Just as it is right to ensure that we have more working class candidates representing Labour in parliament, so it is right that we have more working class people involved in the selection – indeed the two objectives are natural parters and self-reinforcing.




  1. Jon Williams says:

    Agree, Labour wouldn’t exist without trade unions and they should continue to coexist. My worry is the negative reaction in the mainstream media and lack of clear rebuttal from Labour’s side. The perception unfortunately is a union stitch up…

  2. It’s an interesting idea but the problems are as follows.

    Firstly individual Union levy payers already get a say in internal selections via the shortlisting nomination system – see here

    Secondly individual Union levy payers dont pay as much into the party as signed up members

    Thirdly there is the problem that if you allow the two to vote in proportion to their mathematical contribution the maths could be quite complicated. Difficult not impossible.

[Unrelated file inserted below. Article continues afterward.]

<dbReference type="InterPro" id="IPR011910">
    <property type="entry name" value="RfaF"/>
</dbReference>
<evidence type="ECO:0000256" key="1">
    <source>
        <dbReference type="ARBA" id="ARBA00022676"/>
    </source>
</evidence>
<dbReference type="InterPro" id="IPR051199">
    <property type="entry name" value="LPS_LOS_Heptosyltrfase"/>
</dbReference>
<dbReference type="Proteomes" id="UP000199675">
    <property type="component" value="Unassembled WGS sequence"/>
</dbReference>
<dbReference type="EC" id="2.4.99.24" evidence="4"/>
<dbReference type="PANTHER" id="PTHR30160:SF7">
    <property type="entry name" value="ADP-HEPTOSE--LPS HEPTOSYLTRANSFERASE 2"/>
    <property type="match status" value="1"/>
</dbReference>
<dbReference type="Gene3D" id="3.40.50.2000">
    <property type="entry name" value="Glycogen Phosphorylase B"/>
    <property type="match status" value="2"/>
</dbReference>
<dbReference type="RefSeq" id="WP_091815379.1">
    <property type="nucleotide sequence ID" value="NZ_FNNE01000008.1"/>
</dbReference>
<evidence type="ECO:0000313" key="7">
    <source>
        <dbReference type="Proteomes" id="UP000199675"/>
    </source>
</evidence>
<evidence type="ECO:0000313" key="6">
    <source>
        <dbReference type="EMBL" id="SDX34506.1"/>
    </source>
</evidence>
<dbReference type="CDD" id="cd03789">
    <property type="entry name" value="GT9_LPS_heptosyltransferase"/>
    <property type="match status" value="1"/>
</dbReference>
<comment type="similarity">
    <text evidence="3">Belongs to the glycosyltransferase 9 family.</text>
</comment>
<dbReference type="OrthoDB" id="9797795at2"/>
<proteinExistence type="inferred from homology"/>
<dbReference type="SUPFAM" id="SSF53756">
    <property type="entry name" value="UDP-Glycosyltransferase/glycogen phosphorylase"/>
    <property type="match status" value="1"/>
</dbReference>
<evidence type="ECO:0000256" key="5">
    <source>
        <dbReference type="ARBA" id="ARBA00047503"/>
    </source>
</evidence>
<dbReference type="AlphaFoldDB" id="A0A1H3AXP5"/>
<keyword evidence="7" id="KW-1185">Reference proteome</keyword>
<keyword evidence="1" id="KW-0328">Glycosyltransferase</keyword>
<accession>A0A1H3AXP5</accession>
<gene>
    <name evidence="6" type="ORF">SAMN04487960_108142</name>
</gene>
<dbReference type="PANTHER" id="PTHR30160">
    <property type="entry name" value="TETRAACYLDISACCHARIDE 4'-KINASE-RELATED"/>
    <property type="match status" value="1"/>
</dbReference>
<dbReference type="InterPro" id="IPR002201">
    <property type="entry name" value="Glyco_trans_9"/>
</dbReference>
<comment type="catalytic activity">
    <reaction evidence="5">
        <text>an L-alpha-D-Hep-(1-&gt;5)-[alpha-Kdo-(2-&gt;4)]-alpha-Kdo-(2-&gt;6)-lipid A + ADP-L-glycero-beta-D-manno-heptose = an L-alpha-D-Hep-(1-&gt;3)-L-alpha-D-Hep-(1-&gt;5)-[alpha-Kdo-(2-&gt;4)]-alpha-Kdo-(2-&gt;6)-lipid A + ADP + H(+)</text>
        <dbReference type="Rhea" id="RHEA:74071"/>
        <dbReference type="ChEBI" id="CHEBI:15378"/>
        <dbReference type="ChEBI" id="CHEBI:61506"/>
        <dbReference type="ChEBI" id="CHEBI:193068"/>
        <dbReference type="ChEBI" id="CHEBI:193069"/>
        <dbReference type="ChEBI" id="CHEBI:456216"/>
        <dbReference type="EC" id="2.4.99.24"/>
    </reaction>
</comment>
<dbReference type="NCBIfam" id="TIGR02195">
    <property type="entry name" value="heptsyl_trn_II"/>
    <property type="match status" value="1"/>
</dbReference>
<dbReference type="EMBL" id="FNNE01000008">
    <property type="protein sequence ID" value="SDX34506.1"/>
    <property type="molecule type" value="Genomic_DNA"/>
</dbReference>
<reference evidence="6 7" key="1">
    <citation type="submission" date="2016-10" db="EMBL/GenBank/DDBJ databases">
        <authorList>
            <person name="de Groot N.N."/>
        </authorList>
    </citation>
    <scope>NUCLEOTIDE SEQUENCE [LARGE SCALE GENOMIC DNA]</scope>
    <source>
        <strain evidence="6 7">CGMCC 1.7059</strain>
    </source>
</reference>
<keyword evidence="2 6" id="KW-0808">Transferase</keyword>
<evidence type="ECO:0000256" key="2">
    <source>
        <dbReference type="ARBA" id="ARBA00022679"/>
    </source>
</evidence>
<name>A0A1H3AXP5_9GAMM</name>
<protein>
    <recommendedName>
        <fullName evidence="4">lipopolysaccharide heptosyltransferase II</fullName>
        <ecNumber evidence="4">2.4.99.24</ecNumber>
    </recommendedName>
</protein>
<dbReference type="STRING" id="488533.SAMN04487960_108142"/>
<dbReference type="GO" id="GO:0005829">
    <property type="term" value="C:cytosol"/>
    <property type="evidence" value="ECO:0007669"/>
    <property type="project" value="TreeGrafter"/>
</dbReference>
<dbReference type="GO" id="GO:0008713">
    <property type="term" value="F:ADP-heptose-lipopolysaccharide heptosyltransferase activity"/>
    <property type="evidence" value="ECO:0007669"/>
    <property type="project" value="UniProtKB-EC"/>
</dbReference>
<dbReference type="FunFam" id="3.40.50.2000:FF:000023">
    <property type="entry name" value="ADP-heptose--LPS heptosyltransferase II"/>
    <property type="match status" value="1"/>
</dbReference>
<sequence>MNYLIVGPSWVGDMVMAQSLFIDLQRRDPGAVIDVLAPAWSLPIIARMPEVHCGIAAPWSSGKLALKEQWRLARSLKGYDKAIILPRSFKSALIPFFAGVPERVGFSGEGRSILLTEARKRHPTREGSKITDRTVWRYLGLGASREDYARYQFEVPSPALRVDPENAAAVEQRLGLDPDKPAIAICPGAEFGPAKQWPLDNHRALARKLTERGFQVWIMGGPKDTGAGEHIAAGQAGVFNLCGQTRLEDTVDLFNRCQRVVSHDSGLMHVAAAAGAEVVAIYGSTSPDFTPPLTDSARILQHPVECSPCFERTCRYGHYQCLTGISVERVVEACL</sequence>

Fourthly. In the leadership election a party member’s vote was worth 0.0002 per cent and an affiliated member’s vote was worth 0.00000943 per cent due to the difference in fiscal contribution. Is it worth it? Maybe in say Croydon North where the final selection was decided by 1 vote. But by my calculations you’d need 21 union members to make up the same financial contribution of 1 party member. If the average CLP has 300 members you’d need say 630 Union levy payers to exercise their power to have any effect.

    Fifthly on a practical level it’s very important MPs get on with local activists.

    Sixthly at the moment you can get more affiliation votes by joining more and more affiliated organisations – technically you can buy up to another 1/3 of a member vote if you join enough organisations …although paying all the membership fees would be financially punative to the point it would probably be illogical. The NEC is looking into this